The history of the Cosmos Club is present in every room, not as homage to the past, but as a celebration of its continuum: a reminder of its origins, its genius, and its distinction.
Clarence Dutton, soldier and geologist, was asked by his New York City friends, “Why have you not in Washington a club like the Century?” His circle of friends met to organize one at the home of John Wesley Powell, soldier and explorer, ethnologist, Director of the Geological Survey, and consummate organizer.
The community of scientists and intellectuals in Washington grew rapidly in the 1870’s. They came to serve in various government agencies...some to explore, survey and understand the geography and resources of the United States...others to expand its intellectual and cultural foundations...or build its economic, social, medical, and industrial prowess...or set forth on expeditions to learn the world’s secrets...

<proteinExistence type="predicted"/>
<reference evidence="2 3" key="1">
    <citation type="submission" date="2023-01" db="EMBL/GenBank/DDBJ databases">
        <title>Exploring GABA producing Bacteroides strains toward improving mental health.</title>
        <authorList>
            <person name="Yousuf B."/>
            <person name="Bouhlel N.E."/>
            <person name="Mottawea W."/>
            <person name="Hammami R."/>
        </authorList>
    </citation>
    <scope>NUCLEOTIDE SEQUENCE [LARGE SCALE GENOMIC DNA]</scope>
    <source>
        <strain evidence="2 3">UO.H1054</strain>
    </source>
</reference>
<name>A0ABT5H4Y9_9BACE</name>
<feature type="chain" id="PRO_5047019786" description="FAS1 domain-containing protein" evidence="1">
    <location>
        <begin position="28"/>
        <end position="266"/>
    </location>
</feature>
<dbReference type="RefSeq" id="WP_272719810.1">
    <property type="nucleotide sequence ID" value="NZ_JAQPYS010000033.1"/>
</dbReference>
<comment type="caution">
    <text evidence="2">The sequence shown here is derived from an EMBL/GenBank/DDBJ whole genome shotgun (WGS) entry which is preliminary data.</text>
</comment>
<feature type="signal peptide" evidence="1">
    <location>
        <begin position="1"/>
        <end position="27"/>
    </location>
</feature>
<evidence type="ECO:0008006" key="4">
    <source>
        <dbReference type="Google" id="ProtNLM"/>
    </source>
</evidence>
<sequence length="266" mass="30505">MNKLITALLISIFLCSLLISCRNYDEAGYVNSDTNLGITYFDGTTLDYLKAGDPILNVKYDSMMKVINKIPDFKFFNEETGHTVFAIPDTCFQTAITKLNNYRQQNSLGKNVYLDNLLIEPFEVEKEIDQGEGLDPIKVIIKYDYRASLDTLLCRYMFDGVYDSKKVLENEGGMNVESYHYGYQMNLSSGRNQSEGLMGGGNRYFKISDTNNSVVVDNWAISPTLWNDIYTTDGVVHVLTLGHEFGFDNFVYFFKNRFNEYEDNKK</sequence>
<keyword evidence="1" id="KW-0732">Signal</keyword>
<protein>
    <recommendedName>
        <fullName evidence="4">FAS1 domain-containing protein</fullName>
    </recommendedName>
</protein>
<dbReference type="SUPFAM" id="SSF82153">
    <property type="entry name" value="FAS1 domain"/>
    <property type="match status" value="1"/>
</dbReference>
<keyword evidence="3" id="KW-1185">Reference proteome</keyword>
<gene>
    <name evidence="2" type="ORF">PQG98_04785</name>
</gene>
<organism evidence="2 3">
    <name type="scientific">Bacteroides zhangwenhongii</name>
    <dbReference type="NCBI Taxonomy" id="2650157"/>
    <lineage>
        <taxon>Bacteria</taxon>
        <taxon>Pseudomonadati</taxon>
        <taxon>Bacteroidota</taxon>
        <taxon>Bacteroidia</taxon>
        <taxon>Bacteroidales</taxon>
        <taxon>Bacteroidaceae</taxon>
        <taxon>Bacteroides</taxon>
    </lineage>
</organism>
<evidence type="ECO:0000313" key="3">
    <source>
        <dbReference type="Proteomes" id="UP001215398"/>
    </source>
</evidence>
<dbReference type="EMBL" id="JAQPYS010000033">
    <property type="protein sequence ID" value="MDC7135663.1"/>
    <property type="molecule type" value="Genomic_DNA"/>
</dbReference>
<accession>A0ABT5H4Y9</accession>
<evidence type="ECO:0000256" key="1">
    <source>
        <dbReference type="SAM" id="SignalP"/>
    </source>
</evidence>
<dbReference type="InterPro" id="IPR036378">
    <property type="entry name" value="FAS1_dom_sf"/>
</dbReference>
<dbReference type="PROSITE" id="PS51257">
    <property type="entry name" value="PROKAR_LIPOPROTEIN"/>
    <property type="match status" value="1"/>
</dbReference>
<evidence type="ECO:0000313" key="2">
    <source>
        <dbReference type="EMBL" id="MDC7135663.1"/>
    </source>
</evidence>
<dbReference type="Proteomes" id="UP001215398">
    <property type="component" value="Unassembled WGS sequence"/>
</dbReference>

Powell and his colleagues were at the heart of these efforts.
There were other societies, but they tended toward specialization and formal meetings. Powell’s vision was a center of good fellowship, a club that embraced the sciences and the arts, where members could meet socially and exchange ideas, where vitality would grow from the mixture of disciplines, and a library would provide a refuge for thought and learning.
It was called the Cosmos Club.